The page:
Sacral Stress Fractures
- insufficiency frxs of sacrum and pelvis may be confused w/ metastatic lesions, especially if bony resorption occurs at frx ends;
- these injuries may also occur in patients with known malignant disease who have a sudden onset of pain in the lower back, hip, or groin;
- they may occur with normal activities such as walking;
- Bone Scan:
- useful in patients with insufficiency fractures;
- look for vertical increase in uptake of radionuclide;
- w/ bilateral fractures, an H-shaped distribution ("Honda sign");
- pts who have these patterns should have follow-up CT scans through sacrum in order to confirm the diagnosis;
- complete healing may take upto 9 months;
- patients require protected wt bearing in order to avoid late displacement and possible malunion;
- patient also need to be protected from sacral decubiti
Occult sacral fractures in osteopenic patients.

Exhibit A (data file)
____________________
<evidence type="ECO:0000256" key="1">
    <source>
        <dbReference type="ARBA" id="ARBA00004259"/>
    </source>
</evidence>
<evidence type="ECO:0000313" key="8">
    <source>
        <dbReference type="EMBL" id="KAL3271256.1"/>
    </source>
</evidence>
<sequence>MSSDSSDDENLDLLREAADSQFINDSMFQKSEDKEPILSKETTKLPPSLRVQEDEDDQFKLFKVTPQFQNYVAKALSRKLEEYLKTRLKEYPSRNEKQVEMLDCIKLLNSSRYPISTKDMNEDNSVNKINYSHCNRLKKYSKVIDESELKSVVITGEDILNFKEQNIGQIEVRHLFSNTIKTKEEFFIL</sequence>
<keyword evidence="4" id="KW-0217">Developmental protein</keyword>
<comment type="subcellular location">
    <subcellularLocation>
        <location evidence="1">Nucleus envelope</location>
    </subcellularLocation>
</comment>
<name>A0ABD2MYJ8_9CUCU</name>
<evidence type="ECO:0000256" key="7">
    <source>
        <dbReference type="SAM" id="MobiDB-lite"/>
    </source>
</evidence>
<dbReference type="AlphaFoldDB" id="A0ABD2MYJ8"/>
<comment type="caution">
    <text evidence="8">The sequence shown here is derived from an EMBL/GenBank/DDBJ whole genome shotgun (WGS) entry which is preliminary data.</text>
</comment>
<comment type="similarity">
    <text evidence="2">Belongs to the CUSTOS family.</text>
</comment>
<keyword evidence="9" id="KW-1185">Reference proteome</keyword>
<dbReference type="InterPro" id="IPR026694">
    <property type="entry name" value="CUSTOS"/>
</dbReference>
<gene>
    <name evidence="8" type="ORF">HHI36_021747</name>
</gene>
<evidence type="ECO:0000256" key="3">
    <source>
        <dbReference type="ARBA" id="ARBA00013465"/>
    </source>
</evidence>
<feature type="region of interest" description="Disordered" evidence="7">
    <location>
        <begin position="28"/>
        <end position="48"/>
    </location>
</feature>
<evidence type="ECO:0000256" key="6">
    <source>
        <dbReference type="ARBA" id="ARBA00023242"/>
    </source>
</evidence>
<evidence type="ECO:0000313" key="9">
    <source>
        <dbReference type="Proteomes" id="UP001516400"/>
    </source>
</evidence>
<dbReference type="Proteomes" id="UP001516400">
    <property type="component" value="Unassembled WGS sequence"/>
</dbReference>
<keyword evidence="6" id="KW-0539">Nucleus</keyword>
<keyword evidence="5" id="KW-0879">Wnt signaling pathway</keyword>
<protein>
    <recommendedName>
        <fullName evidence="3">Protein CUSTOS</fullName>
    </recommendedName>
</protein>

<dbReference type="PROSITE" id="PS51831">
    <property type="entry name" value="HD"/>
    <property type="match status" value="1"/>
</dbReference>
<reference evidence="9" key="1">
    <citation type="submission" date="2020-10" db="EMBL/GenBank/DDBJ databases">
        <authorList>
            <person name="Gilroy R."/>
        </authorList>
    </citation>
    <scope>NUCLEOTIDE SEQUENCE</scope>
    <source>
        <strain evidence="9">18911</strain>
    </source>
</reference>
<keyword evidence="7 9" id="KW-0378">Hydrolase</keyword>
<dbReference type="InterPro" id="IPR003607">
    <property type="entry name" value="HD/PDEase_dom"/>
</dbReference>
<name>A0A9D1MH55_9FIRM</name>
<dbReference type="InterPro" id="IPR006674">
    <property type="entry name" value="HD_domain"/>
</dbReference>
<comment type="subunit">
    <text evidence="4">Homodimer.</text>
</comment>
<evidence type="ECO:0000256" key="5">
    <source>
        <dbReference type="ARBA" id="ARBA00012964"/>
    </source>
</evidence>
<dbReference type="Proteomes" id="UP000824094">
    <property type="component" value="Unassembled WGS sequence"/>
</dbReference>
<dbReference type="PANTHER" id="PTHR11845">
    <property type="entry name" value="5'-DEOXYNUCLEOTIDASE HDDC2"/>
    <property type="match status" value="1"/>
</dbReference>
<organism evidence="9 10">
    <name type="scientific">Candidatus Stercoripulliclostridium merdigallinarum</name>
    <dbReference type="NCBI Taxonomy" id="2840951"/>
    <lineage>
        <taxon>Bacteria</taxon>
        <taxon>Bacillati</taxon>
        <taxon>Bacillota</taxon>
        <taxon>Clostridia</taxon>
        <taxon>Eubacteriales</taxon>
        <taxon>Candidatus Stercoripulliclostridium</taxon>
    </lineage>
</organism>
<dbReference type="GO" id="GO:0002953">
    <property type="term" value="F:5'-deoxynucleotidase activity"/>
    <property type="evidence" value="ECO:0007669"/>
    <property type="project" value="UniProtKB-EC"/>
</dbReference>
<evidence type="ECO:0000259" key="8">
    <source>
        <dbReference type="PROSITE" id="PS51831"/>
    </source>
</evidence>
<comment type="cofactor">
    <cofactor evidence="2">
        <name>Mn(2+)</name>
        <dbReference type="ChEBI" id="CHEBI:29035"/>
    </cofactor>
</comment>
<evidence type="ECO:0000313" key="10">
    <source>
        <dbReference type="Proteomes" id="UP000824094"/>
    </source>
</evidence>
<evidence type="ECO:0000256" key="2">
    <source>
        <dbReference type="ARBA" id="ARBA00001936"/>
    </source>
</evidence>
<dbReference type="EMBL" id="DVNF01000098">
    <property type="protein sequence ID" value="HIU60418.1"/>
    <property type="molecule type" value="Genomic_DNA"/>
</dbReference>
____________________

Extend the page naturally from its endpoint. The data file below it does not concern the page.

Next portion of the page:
Transverse fractures of the sacrum. A report of six cases.
Conservative management of transverse fractures of the sacrum with neurological features. A report of four cases.
Osteoporotic sacral fractures: a clinical study.
Sacral insufficiency fractures: an often unsuspected cause of low back pain.
Insufficiency fractures of the sacrum.
Magnetic resonance appearance of sacral insufficiency fractures.
Spontaneous osteoporotic fracture of the sacrum: an unrecognized syndrome of the elderly.
Unsuspected sacral fractures: detection by radionuclide bone scanning.
Detection of osteoporotic sacral fractures with radionuclides.
Original Text by Clifford R. Wheeless, III, MD.
Last updated by Data Trace Staff on Wednesday, August 22, 2012 2:00 pm